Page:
Q&A With Garrison Starr

Not long before the major-label landscape collapsed in a heap, only to morph into a crud formation of reissue-happy conglomerates, Garrison Starr signed with Geffen. It was 1997, and if ignorance truly is bliss, the 22-year-old singer/songwriter from Hernando, Miss., couldn’t have been happier. Those 15 years feel like a lifetime ago for an older, wiser, slightly more cynical Starr, who’s busy promoting her sixth full-length effort, the self-released, fan-funded Amateur (Radtown Music). It took her some time to come to terms with her sexuality (and others’ opinions of it), and it’s taken her even longer to get comfortable with her creative self. To that end, the angsty-yet-optimistic, stylistically diverse Amateur is a coming out of sorts. Making her way to spin class in typical Los Angeles traffic, Starr explains why she’s so big on the concept of starting over. She will also be guest editing magnetmagazine.com all week.

“Between The Devil’s Rain And A Dying Language” (download):

I’m embarrassed to say that I haven’t seen you live since the tour for you first album, Eighteen Over Me. What was life like on a major label?
I loved the people at Geffen, but it was an unfortunate time to be a part of that, just because of everything that unfolded. I look back at that time and see someone I don’t even recognize—I don’t know that person. I’m so much more excited about where I am now, because I have my shit together. There were all these tools I didn’t have and stuff I didn’t know. When you’re younger, you think opportunities like that are always going to be there.


While your music has evolved over the years, the one thing that hasn’t changed much is your voice—it’s still got that girlish quality.

My singing is the one thing that people always point to. I do think that I have a unique vocal quality, and it will continue to set me apart—which is cool.


What’s the story behind the title for the new album?
I was originally going to call it A View Of Life From An Amateur. But the song titles are really long, so I couldn’t have a long album title on top of all of that. In so many ways, I feel like I’m starting over again. Maybe I’m too hard on myself, but I feel like my career has been extremely unfocused. I’ve been doing this for so long that some shit’s got to get reinvented.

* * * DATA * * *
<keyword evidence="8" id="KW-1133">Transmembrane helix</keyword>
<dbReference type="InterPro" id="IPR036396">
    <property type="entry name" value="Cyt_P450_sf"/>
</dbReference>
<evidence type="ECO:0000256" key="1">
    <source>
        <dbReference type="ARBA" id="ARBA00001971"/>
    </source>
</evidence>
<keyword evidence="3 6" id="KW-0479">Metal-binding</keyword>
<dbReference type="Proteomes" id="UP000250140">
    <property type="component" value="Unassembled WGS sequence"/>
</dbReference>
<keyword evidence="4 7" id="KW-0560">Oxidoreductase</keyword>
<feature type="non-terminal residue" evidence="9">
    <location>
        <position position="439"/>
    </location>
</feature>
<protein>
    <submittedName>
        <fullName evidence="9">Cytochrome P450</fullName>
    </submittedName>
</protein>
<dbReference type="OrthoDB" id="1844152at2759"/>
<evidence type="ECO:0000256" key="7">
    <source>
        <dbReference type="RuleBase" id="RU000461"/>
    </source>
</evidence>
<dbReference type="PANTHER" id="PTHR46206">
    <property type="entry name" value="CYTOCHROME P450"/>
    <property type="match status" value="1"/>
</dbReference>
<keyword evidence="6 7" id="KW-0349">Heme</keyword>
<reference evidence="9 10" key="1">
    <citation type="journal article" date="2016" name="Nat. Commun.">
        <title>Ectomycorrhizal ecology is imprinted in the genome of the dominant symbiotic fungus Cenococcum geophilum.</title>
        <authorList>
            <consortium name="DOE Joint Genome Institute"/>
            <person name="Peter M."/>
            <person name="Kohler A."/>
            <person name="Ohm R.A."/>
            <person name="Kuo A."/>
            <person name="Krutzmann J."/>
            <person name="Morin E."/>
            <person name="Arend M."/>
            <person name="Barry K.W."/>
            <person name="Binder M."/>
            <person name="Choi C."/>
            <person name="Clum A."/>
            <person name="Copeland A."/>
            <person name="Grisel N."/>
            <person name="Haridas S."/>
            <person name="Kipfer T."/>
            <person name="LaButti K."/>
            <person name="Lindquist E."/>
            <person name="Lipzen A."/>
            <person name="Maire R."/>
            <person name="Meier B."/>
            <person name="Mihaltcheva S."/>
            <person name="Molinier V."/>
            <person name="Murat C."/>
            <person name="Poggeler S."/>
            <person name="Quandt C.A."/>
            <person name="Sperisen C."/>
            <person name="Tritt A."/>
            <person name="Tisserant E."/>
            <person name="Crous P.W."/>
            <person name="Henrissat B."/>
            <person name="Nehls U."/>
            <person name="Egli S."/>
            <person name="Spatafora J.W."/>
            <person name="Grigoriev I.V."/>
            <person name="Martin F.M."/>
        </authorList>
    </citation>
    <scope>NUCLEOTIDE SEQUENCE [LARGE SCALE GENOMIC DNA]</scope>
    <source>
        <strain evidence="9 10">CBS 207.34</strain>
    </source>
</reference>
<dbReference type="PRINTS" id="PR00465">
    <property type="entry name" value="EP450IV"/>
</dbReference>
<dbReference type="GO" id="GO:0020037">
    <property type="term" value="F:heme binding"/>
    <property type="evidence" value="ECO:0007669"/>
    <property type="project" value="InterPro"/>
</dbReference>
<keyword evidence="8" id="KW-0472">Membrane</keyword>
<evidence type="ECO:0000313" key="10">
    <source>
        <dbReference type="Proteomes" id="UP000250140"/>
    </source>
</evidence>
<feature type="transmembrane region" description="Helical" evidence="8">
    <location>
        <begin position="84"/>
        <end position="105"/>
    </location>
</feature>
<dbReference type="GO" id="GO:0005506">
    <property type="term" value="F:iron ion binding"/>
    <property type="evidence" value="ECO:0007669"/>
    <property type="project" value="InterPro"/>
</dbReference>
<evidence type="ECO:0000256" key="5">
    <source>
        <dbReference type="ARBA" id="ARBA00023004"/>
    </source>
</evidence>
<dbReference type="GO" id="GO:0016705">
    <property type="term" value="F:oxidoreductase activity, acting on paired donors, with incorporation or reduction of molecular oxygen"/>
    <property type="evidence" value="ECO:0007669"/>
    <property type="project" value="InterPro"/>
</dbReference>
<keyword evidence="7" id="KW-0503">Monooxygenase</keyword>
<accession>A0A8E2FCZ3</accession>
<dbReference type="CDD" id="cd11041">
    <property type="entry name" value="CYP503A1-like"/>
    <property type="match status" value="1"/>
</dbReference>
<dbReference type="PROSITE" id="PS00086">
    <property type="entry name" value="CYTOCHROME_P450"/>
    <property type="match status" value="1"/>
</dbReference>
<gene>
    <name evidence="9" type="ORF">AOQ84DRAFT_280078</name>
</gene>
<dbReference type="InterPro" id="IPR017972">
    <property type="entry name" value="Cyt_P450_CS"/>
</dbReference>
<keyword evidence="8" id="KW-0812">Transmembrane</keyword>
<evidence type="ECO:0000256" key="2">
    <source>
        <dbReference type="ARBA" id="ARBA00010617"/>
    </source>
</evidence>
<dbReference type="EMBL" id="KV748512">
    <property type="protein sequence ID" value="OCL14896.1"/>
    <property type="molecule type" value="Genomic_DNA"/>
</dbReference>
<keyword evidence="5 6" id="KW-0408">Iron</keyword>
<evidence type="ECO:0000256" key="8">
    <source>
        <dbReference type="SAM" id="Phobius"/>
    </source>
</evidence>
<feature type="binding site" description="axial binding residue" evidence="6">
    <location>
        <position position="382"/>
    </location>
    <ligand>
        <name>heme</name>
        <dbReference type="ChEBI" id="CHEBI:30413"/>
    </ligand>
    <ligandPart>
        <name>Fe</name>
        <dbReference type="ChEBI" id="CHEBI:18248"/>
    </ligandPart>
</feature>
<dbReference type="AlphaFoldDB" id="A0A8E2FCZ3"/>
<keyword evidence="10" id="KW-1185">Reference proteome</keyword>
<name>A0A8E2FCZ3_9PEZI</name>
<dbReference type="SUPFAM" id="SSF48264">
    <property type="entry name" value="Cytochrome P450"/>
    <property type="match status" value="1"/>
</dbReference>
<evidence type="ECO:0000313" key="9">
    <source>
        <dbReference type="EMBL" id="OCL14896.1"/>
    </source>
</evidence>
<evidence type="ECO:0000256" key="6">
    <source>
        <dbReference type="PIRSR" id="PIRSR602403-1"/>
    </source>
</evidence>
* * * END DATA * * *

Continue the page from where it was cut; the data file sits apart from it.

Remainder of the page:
Listening to Amateur, it’s not like you’re stripping down or scaling back. But it is a lot less one-dimensional than your Geffen/Interscope stuff.
When I was coming up, artists had a team of people making decisions for them. Now, artists are much more empowered. Out of necessity, they have to do so many things on their own. From that standpoint, it’s exciting for me. But, in a lot of ways, I still feel like I have no idea what I’m doing.


When it came to your image, the label folks didn’t know what they were doing, either.
I was this little lesbian who was having this identity crisis; I didn’t have any sense of self. I had no idea what I should look like or how I should be presented. I never felt totally comfortable, because I didn’t know what I wanted.


One thing you’ve never done is make a big deal about your sexuality.
I could give two shits about being gay; it’s nothing that I care to get on a platform about. But I grew up in such a conservative Christian environment that it was a struggle—and it wasn’t going to be OK with everyone else. I just felt really awkward. My parents are two of the nicest people you’ll ever meet; they’re rad. But they’re also two of the most conservative people you’d ever want to meet.

What about now?

My parents still struggle with it, but it’s come a long a way. I’m an only child, so it’s either get onboard or, “See you later.” On a spiritual level, moving to L.A. was such a big deal for me. When I was in the South, I felt like people were always looking at me, and everybody’s always up in your business. Out here, you can set your hair on fire or have a ménage à trios at an intersection, and nobody gives a shit.


Tell me about “The Needle And The Vein,” from the new album. Talk about a provocative title.
I wrote it at my friend’s apartment in Brooklyn. I’d been in and out of this long-distance relationship with this girl, and it was really toxic—and I knew it. I just related it to drugs. It was written extremely quickly.

So it’s not meant to be taken literally.

Exactly. I have lots of vices, but I’ve never tried heroin. But I do like that it’s kind of hanging out there for people to wonder about.

—Hobart Rowland